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Discussion Starter #1
Hi,
I finished doing the valves on the 998 and the closest manual I have, a 998R, recommends applying graphite oil to the cam seats before reassembling.

I couldn't find any. Any product recommendations?

The only alternative I can think of is antiseize, which is basically oil and graphite, but it also contains aluminum powder. It is sometimes used on bicycles, but I don't know how would that work on a high speed rolling surface like a cam.

Would regular oil or even grease do?

Any ideas?

Thanks!
 

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Look for something called engine assembly grease. That's what you want. It's for high-pressure applications.
 

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DO NOT use anti seize as a cam lubricant or anywhere else in the oil system, or you will dramatically shorten the life of that engine. You would be replacing the hour meter with a stop watch. Use a high quality engine assembly lube with high viscosity.

Uli-
 

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Discussion Starter #6
Ok, thanks,I'll go with the regular engine assembly grease.
I suspected the anti-seize may be a bad idea for high temperature/speed, which is why I wanted to ask, but I couldn't figure out what to make of the graphite requirement.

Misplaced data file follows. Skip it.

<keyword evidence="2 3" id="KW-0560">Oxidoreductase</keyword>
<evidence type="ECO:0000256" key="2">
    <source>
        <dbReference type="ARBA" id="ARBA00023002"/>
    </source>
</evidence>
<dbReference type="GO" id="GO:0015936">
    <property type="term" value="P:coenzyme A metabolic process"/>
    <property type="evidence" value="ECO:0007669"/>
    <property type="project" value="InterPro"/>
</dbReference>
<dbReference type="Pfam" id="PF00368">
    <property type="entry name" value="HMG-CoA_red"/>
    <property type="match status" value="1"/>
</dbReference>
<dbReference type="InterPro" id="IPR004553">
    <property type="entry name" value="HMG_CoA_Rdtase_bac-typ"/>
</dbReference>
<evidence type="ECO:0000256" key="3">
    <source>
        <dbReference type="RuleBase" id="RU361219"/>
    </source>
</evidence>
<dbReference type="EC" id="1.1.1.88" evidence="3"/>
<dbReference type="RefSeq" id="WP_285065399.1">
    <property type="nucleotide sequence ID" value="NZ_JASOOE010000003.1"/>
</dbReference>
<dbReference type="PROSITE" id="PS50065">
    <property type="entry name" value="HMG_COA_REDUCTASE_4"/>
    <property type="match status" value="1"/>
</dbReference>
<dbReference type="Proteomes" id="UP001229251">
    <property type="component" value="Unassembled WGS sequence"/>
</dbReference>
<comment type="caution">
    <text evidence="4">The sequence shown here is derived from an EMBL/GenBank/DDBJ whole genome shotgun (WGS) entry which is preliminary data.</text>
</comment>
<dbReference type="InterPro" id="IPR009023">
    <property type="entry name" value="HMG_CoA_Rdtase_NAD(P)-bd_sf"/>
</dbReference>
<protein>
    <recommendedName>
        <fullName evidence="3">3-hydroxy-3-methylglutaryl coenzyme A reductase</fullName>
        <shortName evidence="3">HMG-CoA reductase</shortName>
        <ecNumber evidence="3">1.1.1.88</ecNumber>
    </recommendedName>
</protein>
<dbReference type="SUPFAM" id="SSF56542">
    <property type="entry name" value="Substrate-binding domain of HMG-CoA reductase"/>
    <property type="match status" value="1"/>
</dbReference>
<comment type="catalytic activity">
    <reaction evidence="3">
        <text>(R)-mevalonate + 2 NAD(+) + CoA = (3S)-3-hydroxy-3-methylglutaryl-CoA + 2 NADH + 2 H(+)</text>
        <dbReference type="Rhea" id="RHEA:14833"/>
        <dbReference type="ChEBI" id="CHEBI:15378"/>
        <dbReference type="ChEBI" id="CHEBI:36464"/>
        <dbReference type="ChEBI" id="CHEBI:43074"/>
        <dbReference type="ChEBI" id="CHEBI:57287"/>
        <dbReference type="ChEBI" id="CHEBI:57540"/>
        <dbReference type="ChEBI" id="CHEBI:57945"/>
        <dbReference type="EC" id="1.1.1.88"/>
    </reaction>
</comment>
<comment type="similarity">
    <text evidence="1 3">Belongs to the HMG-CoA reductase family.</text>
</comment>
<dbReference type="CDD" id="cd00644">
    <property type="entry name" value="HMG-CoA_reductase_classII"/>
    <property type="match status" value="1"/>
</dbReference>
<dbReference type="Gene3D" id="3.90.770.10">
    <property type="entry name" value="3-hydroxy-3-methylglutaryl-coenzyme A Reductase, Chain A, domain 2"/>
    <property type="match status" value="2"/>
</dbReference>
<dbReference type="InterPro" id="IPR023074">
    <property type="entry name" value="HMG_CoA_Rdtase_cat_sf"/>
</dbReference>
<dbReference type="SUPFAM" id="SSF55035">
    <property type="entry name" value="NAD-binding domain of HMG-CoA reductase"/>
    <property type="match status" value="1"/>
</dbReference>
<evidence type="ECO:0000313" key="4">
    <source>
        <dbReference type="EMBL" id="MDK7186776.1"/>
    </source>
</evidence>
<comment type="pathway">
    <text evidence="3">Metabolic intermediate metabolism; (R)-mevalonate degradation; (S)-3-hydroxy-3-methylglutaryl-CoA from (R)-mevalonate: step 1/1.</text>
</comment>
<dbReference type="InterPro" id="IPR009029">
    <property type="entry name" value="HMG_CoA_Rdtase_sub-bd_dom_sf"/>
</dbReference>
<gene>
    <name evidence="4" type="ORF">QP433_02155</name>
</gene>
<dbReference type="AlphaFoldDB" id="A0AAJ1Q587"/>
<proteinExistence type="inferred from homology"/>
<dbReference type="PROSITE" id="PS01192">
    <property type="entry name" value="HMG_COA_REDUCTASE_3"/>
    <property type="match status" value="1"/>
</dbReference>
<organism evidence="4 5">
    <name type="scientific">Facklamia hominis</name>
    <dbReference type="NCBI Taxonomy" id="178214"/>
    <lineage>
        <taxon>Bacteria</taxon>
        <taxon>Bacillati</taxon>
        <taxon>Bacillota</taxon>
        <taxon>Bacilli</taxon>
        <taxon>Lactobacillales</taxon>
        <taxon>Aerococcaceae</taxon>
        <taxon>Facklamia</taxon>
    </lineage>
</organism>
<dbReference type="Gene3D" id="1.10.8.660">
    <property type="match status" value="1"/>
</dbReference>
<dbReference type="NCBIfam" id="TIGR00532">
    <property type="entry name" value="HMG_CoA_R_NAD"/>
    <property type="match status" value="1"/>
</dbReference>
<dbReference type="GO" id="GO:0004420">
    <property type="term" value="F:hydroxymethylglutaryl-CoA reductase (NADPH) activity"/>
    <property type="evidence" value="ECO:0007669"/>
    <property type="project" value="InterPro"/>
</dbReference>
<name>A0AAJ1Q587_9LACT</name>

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Molybdenum disulfide will adhere to a surface tenaciously if rubbed in. The only thing I don't like about it is that is won't suspend in oil, so you will find it in the crankcase later and I don't want it on the rings early on. Hence, I don't slather gobs of it over everything like many do. There is no reason to have an excess of it outside a cam or bearing journal or on the sides of the camshaft lobes, a thin layer rubbed in is adequate and preferable. Those extra gobs are not going to go back into where you want it. What doesn't wash out in a hot oil drain will just end up floating and holing up in the crankcase and continue to color the oil slightly for a long time. The main thing your really want is a lubricant that stays put for a while and there are lots of things that do, STP, lithium greases. A number of high end engine builders will not use a non oil soluble grease, being concerned about what gobs of it might do in screens and filters. I'm not concerned if an excess is not applied. Remember it's value is only until oil provides a barrier and while some amount will stay where rubbed in, once the oil is in there, it pretty much moot as most of it will be displaced.
 

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Def assembly lube as already suggested. Also, if you haven't drained the oil. I put the bike in 2nd gear and spin the rear wheel to build up some oil pressure and start the flow.
 

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More is not better. A little smear goes a long way. Don't know how true it is but in the early days I was told if there's much of the stuff, once it's in the oil, it plays havoc with rings and bore glazing.
 

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i wouldn't use it on an engine that isn't new. oil is fine for the cams, i'd spin it until it gets oil pressure anyway. you can do that by hand easily. just put the horizontal rocker cover on first.
 
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